Already on the European continent, Boleslaw trained for the struggle in the new conditions of Italy. The day when the 2nd Corps came into action, neither the political nor the military situation encouraged the morale of the Polish soldier. Prime Minister Churchill's speech, in which he admitted Soviet demands to seize the Polish eastern territories, surprised and hurt the fighting nation. Boleslaw had great concern about his country's future as Soviet troops quickly approached the Polish border. He was concerned about the fate of his family, as he knew the brutality of Russian Bolshevik imperialism. However, he deeply believed that difficulties and sacrifices would not be wasted. He thought the ultimate goal of this horrible war would be the victory of justice. Filled with that faith and trust in the Allies, and honestly and without hesitation, he went to battle without hesitation.

On 17 February, the artillery group marched to the front and on 19 March was in the operational area west of Vinchiaturo and Campobasso. The picturesque towns on the top lands were covered in snow, however, under the 1500 m there was mud that created many difficulties in working in their combat posts. In February and March, the 2nd Corps took more than 60 km of a defensive stretch in the high mountains of the peninsula, getting closer and closer to one of the bloodiest battles of World War II.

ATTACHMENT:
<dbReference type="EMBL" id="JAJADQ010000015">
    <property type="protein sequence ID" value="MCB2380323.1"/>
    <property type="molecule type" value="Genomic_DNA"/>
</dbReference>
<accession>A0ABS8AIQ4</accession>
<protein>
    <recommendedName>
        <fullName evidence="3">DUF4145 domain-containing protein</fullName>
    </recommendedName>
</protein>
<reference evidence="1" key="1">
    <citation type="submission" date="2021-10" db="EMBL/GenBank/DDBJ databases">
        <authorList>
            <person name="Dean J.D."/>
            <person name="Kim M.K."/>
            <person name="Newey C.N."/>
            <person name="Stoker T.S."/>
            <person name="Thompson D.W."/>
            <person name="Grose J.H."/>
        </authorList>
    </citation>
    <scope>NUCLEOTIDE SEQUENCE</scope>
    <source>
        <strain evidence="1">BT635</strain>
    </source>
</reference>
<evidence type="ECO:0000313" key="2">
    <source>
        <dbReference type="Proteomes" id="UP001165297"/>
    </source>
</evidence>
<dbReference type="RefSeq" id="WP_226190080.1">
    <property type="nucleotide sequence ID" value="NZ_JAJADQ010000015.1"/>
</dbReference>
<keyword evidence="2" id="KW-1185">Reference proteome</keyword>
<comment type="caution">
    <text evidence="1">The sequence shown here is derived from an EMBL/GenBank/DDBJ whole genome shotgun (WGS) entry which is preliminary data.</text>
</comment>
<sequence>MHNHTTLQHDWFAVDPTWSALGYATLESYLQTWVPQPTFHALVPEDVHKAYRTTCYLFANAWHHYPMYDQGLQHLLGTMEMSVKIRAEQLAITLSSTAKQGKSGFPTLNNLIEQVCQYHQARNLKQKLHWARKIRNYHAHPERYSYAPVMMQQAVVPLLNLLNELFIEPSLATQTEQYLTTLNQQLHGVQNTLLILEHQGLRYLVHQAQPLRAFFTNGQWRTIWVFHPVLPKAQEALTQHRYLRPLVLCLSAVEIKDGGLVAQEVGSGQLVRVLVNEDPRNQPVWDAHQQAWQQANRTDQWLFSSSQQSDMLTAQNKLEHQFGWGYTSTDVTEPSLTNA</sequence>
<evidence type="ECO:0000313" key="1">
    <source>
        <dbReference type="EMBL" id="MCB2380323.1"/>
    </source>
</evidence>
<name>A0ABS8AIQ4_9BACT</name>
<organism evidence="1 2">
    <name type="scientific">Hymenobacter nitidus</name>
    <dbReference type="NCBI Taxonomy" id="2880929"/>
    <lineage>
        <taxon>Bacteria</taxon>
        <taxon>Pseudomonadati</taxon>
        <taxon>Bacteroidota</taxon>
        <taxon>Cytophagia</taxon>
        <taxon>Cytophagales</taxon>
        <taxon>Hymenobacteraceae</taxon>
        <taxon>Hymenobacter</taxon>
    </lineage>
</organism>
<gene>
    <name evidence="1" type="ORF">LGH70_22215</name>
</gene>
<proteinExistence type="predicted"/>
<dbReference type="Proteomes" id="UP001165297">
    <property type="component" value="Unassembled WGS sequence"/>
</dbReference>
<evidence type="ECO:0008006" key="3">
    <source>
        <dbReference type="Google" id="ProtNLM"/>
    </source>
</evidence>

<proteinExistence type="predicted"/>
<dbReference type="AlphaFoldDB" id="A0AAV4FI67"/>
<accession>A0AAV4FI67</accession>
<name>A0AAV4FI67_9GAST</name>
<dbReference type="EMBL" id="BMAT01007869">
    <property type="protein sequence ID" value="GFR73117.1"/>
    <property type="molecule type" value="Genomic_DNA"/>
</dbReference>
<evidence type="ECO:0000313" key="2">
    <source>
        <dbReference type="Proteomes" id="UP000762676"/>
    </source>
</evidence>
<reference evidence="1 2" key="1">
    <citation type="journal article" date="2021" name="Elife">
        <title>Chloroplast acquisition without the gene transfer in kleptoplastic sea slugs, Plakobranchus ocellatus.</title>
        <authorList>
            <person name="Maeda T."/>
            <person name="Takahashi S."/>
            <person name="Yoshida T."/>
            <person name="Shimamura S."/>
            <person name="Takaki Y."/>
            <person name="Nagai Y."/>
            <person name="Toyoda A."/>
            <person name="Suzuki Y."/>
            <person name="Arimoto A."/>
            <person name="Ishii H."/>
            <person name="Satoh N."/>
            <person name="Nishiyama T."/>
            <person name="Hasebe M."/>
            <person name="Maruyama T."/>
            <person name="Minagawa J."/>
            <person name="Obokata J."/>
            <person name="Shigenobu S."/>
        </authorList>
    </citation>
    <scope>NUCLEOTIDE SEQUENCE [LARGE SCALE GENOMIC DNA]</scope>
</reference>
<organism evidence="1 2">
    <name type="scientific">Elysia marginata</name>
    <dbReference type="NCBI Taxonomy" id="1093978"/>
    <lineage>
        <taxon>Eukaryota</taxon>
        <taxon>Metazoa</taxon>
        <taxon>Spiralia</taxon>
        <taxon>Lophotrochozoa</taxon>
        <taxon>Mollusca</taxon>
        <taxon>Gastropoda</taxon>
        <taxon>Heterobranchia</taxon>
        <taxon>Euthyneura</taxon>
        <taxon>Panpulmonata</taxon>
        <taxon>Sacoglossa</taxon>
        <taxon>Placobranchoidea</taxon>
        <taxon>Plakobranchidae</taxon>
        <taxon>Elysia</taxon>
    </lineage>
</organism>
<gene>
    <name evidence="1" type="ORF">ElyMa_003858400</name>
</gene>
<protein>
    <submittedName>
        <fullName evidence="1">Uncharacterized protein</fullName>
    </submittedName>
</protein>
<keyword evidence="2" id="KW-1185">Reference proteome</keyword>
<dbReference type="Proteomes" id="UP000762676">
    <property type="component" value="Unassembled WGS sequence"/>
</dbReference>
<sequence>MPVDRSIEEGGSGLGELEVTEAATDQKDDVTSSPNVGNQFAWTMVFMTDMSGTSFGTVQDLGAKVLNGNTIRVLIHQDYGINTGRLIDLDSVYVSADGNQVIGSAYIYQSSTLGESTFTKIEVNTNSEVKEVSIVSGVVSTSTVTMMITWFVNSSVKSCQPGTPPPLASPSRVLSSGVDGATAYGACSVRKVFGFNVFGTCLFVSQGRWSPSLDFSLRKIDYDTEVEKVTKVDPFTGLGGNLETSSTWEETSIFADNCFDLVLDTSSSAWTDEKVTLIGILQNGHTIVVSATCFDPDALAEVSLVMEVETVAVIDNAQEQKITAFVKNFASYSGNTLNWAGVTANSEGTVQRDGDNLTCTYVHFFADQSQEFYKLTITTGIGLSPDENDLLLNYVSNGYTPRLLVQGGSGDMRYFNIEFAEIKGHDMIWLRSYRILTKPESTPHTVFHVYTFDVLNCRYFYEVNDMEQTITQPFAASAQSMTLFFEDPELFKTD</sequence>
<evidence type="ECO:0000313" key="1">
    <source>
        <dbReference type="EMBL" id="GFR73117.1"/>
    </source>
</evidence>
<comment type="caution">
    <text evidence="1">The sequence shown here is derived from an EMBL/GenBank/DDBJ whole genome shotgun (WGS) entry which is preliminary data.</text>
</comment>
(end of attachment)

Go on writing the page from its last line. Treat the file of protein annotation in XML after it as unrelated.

The 2nd Corps was assigned to the Eighth British Army and as part of the 2nd Artillery Group takes their positions to the attack. The goal is to conquer the Abbey of Monte Cassino, to break the defence of Gustav Line and open the way to Rome and to definitive victory.

On the night of May 11th at 11 p.m., thousands of cannons exploded the air and the ground, illuminating a wide glow in the sky. All were caught by the intense fire. Orders and commands went one after the other. All phones, all the radios were running without interruption. All, with the greatest tension, with the greatest intensity, with all the effort went to a goal, to victory.